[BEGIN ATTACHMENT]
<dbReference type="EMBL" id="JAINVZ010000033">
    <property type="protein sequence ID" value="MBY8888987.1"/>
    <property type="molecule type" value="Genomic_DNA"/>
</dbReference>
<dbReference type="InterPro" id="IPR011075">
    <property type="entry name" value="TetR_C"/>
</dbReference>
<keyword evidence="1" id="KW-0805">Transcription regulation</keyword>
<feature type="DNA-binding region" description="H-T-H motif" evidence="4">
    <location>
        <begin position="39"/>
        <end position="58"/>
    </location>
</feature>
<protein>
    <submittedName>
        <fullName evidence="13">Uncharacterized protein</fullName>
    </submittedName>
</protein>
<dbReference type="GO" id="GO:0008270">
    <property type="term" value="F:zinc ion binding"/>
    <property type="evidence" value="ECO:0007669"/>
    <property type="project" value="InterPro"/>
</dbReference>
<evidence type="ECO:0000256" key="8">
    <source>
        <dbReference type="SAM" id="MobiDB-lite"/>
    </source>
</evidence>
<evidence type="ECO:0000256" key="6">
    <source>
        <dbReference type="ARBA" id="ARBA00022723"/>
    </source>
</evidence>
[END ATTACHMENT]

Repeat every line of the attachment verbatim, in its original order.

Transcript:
<dbReference type="EMBL" id="JAINVZ010000033">
    <property type="protein sequence ID" value="MBY8888987.1"/>
    <property type="molecule type" value="Genomic_DNA"/>
</dbReference>
<dbReference type="InterPro" id="IPR011075">
    <property type="entry name" value="TetR_C"/>
</dbReference>
<keyword evidence="1" id="KW-0805">Transcription regulation</keyword>
<feature type="DNA-binding region" description="H-T-H motif" evidence="4">
    <location>
        <begin position="39"/>
        <end position="58"/>
    </location>
</feature>
<protein>
    <submittedName>
        <fullName evidence="13">Uncharacterized protein</fullName>
    </submittedName>
</protein>
<dbReference type="GO" id="GO:0008270">
    <property type="term" value="F:zinc ion binding"/>
    <property type="evidence" value="ECO:0007669"/>
    <property type="project" value="InterPro"/>
</dbReference>
<evidence type="ECO:0000256" key="8">
    <source>
        <dbReference type="SAM" id="MobiDB-lite"/>
    </source>
</evidence>
<evidence type="ECO:0000256" key="6">
    <source>
        <dbReference type="ARBA" id="ARBA00022723"/>
    </source>
</evidence>